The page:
|Maurice Raymond Gifford|
Col. Maurice Gifford, CMG, ca. 1900.
5 May 1859|
Ampney Park, Gloucester, United Kingdom
|Died||1 July 1910
London, United Kingdom
|Years of service||1882–1893, 1893, 1896, 1900|
|Unit||French's Scouts, Canada 1882–1893; Scout, British South Africa Police, 1893; Rhodesian Horse, Imperial Yeomanry, 1900.|
|Commands held||Gifford's Horse, Bulawayo Field Force, Rhodesia, 1896.|
|Battles/wars||Red River Rebellion
First Matabele War
Second Matabele War
Second Boer War:
— Relief of Mafeking
— Defence of Kimberly
|Awards||Order of St Michael and St George
Queen's South Africa Medal
British South Africa Company Medal
|Other work||Correspondent to the Daily Telegraph, Merchant Service, General Manager of the Bechuanaland Exploration Company.|
Hon. Maurice Raymond Gifford CMG (5 May 1859 – 1 July 1910) was a British military officer.
Born at Ampney Park, Gloucester, he was the son of Robert Francis Gifford, 2nd Baron Gifford, and the brother of Edric Gifford, 3rd Baron Gifford. On the completion of his education he entered the Merchant Service, and was on board the training ship Worcester for three years. In 1878, he entered the service of the British Steam Navigation Company, in which he remained until 1882, visiting many parts of the globe. That same year he fought in the Mahdist War and served as assistant correspondent to the Daily Telegraph at the time of the engagement of Tel-el-Kebir. He then went to Canada for 11 years and fought in the Red River Rebellion as one of French's Scouts under Lord Minto, earning a medal and clasp. Next, Gifford went to South Africa and became General Manager of the Bechuanaland Exploration Company and soon became involved in the First Matabele War, 1893. In the Second Matabele War, 1896, he was part of the Bulawayo Field Force during the Siege of Bulawayo, raised Gifford's Horse, and lost his right arm to a Nbatabele bullet. In the Second Boer War he was attached to the Imperial Yeomanry and was part of the Rhodesian Horse. He participated in the Relief of Mafeking.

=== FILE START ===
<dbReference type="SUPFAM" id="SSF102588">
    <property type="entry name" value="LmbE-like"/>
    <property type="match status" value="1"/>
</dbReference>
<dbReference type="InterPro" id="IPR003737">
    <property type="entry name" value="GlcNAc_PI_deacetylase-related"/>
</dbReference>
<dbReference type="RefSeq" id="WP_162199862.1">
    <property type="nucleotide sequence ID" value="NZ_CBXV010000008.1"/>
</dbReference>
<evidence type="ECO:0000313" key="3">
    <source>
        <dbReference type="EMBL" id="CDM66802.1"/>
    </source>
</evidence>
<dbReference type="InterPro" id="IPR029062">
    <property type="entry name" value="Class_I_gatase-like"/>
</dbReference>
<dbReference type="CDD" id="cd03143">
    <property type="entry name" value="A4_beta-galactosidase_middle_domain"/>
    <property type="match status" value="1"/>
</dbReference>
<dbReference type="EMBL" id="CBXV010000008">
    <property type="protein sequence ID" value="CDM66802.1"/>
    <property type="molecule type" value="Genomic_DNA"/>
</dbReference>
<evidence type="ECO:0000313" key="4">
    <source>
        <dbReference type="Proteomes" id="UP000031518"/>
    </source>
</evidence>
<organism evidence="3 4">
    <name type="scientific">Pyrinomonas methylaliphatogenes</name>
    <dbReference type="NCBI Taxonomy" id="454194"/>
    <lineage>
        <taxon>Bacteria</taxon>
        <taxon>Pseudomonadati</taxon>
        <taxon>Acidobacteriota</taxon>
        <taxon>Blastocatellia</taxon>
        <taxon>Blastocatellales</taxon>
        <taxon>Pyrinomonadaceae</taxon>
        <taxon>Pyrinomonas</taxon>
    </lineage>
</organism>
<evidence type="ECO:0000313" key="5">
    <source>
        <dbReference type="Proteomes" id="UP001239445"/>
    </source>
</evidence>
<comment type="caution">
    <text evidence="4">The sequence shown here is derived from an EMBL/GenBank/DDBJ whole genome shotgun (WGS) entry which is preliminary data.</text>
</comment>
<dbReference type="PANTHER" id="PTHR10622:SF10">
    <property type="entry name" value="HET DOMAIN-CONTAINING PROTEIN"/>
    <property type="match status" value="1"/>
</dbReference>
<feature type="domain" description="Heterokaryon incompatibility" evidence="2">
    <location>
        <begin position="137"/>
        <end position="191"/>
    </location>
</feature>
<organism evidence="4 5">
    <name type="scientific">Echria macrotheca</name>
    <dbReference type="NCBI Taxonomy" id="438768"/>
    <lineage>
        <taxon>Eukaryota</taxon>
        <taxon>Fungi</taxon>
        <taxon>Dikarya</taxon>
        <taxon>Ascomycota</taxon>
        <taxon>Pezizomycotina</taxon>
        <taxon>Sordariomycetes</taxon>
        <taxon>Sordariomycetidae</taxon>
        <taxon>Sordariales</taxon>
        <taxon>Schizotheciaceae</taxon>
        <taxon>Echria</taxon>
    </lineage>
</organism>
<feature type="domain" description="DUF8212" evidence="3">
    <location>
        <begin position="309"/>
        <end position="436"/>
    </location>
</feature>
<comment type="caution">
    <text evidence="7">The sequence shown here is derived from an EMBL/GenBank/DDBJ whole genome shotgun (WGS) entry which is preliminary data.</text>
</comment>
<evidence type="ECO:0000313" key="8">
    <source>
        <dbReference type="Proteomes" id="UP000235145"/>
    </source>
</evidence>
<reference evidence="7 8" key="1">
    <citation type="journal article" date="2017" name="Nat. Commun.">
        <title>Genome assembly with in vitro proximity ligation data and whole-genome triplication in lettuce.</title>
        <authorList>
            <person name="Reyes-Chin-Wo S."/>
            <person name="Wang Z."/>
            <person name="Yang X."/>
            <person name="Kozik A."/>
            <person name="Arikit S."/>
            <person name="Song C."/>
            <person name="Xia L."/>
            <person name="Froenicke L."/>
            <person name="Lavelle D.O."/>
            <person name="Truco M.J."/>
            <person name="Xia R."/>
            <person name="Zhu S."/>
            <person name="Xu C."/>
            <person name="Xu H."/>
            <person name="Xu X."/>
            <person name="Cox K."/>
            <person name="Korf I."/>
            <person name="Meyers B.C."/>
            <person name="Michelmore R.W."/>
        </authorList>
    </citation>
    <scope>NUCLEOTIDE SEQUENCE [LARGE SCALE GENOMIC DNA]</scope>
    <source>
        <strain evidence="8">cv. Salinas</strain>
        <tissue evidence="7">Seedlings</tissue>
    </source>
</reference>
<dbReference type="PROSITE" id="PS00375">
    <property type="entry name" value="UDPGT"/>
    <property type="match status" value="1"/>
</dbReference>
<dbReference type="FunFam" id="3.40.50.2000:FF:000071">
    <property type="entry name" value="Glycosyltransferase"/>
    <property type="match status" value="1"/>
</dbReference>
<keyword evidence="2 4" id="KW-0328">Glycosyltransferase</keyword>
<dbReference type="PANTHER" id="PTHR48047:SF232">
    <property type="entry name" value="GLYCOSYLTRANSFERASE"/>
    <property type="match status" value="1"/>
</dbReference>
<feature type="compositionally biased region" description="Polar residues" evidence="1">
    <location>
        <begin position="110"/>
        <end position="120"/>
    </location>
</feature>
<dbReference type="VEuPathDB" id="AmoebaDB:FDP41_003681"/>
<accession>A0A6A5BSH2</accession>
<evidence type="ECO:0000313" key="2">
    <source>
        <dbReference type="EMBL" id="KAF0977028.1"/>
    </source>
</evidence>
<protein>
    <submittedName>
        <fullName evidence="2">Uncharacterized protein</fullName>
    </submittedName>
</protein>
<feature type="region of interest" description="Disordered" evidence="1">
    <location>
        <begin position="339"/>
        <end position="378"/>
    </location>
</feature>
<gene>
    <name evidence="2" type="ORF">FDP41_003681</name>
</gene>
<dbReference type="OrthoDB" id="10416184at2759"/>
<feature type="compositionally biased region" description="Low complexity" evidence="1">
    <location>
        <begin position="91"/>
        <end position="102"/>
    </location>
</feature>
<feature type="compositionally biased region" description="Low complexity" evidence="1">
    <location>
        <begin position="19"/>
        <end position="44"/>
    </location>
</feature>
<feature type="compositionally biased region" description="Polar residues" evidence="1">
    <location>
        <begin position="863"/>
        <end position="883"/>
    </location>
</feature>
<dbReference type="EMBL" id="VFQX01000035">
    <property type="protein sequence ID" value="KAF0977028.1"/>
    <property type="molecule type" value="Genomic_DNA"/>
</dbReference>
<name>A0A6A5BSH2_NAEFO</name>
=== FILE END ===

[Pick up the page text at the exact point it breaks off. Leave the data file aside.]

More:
He married Marguerite Thorold, the daughter of Capt Thorold of Boothby, on 21 September 1897. Among the presents Gifford gave to his wife at the wedding, was the bullet that cost him his arm. He set it in Matabele gold and arranged it so that the yellow metal formed a double-headed serpent.
On 1 July 1910, while undergoing a rest cure for nervous breakdown, Col. Gifford met his death from a fire caused by his clothes being set alight by a cigarette. He had been cleaning his clothing with petrol just before the incident.
- "FinestHour" (pdf). Journal of the Churchill Center and Societies, Summer 2005. Retrieved 2 August 2007.
- Wills, W.A.; L.T. Collingridge (1894). The Downfall of Lobengula. London: American Review.
- Burnham, Frederick Russell (1926). Scouting on Two Continents. New York: Doubleday, Page & company. OCLC 407686.
- "Capt. Maurice Gifford Weds". New York Times. 22 September 1897.
- Creswicke, Louis (1901). South Africa and the Transvaal War. Edinburgh: Putman.
- "The Relief of Mafeking". New York Times: p.3. 23 May 1900.
- "Portraits & World's News: Col. Maurice Gifford, CMG". Illustrated London News (3716): 46. 9 July 1910.
- "THE HON. MAURICE GIFFORD. FATAL BURNING ACCIDENT.". Sydney Morning Herald: 7. 5 July 1910. "The Hon. Maurice Raymond Gifford, C.M.G., while undergoing the rest cure at Hoddesdon, a village near Hereford, was discovered rushing through the garden in a mass of flames. Before dying, he said that he had been cleaning his clothes with petrol, when he lighted a cigarette. A doctor stated at the Inquest that deceased had been suffering from acute nervous prostration. A verdict of accidental death was returned."